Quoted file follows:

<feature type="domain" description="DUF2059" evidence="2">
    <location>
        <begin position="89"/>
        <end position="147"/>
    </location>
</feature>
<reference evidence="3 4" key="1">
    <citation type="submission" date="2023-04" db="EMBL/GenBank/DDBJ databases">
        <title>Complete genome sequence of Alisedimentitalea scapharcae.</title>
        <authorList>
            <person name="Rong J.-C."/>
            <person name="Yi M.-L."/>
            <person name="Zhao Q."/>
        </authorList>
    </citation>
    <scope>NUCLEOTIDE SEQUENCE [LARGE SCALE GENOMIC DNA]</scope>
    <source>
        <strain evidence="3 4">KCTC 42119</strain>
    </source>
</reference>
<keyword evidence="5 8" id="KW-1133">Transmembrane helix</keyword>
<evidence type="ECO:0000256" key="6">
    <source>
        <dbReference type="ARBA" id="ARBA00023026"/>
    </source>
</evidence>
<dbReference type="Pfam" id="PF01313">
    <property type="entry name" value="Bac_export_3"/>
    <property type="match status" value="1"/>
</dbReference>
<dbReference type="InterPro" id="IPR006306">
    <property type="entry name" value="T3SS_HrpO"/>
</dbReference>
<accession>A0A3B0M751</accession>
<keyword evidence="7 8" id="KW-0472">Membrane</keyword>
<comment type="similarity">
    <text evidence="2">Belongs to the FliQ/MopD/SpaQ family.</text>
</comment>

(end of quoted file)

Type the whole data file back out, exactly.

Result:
<feature type="domain" description="DUF2059" evidence="2">
    <location>
        <begin position="89"/>
        <end position="147"/>
    </location>
</feature>
<reference evidence="3 4" key="1">
    <citation type="submission" date="2023-04" db="EMBL/GenBank/DDBJ databases">
        <title>Complete genome sequence of Alisedimentitalea scapharcae.</title>
        <authorList>
            <person name="Rong J.-C."/>
            <person name="Yi M.-L."/>
            <person name="Zhao Q."/>
        </authorList>
    </citation>
    <scope>NUCLEOTIDE SEQUENCE [LARGE SCALE GENOMIC DNA]</scope>
    <source>
        <strain evidence="3 4">KCTC 42119</strain>
    </source>
</reference>
<keyword evidence="5 8" id="KW-1133">Transmembrane helix</keyword>
<evidence type="ECO:0000256" key="6">
    <source>
        <dbReference type="ARBA" id="ARBA00023026"/>
    </source>
</evidence>
<dbReference type="Pfam" id="PF01313">
    <property type="entry name" value="Bac_export_3"/>
    <property type="match status" value="1"/>
</dbReference>
<dbReference type="InterPro" id="IPR006306">
    <property type="entry name" value="T3SS_HrpO"/>
</dbReference>
<accession>A0A3B0M751</accession>
<keyword evidence="7 8" id="KW-0472">Membrane</keyword>
<comment type="similarity">
    <text evidence="2">Belongs to the FliQ/MopD/SpaQ family.</text>
</comment>